Edward Lear: Not Just Nonsense, But Parrots
Around here, we’re familiar with the work of Edward Lear, but mostly in terms of his fantastic limericks and nonsense poetry.
Turns out, there was much more to the man than silliness and a gift for rhyme. When he was 20 years old (yes, twenty – I am old and useless, please take me out back and shoot me dead) he successfully had a book published. The book was Illustrations of the Family of Psittacidae, or Parrots, a natural history book about parrots that Lear wrote and illustrated, published in 1832, and is still considered one of the finest pieces of ornithology ever produced (more beautiful, collectible old birds books to peruse here). Apparently, his works influenced the likes of future bird enthusiasts such as John James Audubon.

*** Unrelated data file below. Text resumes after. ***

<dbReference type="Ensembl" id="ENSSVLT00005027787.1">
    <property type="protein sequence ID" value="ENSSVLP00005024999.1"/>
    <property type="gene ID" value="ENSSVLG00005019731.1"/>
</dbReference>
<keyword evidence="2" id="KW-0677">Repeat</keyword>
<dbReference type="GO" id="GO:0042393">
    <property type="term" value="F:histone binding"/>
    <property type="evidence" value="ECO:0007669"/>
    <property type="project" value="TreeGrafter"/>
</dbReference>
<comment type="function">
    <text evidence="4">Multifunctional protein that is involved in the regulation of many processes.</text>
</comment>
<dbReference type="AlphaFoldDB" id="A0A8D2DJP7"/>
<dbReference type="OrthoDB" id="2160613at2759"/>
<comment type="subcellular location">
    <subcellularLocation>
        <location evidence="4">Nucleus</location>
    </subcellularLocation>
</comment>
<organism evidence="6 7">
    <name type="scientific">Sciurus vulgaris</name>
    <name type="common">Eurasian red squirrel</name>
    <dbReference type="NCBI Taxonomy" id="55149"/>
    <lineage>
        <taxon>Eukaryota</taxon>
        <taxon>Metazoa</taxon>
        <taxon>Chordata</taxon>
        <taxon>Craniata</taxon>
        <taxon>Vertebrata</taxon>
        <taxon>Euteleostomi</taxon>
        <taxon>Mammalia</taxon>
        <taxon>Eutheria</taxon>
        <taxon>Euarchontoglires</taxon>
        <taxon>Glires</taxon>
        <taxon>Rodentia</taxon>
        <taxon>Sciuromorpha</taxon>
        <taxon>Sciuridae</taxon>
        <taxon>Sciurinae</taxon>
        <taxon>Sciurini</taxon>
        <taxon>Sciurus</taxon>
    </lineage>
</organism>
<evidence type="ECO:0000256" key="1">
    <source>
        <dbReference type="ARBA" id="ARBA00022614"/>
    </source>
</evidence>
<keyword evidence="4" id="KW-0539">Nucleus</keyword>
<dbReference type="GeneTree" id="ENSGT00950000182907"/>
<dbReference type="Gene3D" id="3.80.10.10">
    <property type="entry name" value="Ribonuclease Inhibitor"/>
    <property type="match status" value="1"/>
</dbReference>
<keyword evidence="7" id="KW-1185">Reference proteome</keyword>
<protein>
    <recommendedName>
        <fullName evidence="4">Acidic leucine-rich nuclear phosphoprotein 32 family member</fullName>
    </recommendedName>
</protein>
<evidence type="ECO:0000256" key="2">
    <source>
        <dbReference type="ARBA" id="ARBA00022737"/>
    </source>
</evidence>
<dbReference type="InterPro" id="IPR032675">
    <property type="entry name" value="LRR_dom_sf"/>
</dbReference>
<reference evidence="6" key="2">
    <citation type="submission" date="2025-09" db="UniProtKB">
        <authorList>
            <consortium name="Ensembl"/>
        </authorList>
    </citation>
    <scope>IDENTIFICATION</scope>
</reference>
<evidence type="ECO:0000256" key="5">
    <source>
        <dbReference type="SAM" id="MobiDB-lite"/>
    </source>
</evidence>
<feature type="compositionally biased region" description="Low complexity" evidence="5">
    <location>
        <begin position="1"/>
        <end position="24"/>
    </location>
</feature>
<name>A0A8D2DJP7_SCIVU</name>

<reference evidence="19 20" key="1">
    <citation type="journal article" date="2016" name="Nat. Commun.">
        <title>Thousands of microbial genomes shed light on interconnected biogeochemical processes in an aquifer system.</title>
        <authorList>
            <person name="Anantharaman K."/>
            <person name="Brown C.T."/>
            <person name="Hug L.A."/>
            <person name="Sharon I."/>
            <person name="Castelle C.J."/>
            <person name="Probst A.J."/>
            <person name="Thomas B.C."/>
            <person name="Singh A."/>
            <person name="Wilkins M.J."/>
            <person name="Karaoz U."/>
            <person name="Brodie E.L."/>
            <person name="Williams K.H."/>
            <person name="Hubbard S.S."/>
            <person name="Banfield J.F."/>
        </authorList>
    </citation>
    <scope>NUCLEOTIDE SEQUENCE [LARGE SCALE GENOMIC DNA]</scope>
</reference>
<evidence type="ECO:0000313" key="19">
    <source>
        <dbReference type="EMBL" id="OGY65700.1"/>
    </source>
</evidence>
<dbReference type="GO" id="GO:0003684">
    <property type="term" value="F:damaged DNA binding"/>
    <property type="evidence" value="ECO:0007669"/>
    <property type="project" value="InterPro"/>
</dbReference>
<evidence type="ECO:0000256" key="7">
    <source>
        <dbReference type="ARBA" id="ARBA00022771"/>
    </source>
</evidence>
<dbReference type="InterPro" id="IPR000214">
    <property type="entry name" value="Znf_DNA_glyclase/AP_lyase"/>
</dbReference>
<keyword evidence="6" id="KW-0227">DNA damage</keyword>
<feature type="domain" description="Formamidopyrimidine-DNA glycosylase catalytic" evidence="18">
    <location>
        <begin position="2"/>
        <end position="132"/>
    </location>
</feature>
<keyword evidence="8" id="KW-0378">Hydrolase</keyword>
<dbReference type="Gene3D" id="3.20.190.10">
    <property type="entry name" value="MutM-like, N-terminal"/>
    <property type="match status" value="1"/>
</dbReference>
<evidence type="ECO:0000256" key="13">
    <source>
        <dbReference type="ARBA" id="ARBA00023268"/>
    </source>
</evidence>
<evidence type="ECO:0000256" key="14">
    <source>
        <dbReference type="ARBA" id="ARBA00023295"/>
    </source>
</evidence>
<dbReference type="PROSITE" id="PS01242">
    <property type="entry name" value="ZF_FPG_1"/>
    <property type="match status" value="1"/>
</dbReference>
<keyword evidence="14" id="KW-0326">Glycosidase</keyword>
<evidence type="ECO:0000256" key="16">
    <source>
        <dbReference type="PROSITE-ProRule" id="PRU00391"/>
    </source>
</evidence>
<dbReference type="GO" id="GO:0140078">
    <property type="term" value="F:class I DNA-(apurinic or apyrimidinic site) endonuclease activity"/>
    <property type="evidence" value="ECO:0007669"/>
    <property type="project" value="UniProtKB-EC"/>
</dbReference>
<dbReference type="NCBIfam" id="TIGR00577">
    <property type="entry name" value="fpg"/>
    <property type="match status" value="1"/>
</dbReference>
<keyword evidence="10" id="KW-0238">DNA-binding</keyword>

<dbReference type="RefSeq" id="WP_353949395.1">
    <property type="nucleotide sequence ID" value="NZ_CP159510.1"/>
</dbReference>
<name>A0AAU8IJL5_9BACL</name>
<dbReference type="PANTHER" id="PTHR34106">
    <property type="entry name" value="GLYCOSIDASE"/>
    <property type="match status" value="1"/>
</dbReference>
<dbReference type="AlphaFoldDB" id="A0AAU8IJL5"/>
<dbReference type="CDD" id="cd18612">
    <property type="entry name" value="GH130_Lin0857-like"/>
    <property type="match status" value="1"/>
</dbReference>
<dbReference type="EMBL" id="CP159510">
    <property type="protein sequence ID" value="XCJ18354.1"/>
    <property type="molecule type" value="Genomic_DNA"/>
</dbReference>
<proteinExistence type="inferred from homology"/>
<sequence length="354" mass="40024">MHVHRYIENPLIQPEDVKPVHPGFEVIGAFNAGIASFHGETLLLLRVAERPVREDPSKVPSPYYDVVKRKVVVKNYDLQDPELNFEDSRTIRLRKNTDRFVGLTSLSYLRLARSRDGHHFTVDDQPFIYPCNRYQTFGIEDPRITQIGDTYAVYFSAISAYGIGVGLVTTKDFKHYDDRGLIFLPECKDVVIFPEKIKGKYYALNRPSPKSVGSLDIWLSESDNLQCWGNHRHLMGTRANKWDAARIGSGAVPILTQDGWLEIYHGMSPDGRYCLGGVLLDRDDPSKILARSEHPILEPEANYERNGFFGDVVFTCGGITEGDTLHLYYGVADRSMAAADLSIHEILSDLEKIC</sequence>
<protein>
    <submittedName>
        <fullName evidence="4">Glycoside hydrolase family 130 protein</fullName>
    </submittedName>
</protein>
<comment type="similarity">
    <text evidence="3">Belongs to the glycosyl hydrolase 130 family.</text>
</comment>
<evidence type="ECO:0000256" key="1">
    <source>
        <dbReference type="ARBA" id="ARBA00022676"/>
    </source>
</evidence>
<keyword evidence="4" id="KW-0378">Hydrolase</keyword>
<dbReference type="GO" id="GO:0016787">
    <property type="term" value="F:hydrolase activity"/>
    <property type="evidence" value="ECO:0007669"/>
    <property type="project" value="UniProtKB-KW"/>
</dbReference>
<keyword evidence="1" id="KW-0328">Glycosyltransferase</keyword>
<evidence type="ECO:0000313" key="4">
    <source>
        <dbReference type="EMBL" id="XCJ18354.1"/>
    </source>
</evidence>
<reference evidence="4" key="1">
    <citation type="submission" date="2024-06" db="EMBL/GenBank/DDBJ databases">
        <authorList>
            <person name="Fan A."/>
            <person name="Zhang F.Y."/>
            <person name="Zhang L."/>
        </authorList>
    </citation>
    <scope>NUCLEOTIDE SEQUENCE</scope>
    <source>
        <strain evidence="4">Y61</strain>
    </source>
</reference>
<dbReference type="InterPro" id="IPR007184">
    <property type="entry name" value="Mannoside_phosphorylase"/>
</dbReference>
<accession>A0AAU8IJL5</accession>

Lear was only 18 when he landed a spot as a draughtsman at London’s Zoological Society, where he immediately set about sketching, categorizing and planning for a book about the parrot family.
Be sure to peruse this BibliOdyssey post to see some of the breathtakingly beautiful color plats of the birds Lear drew so painstakingly.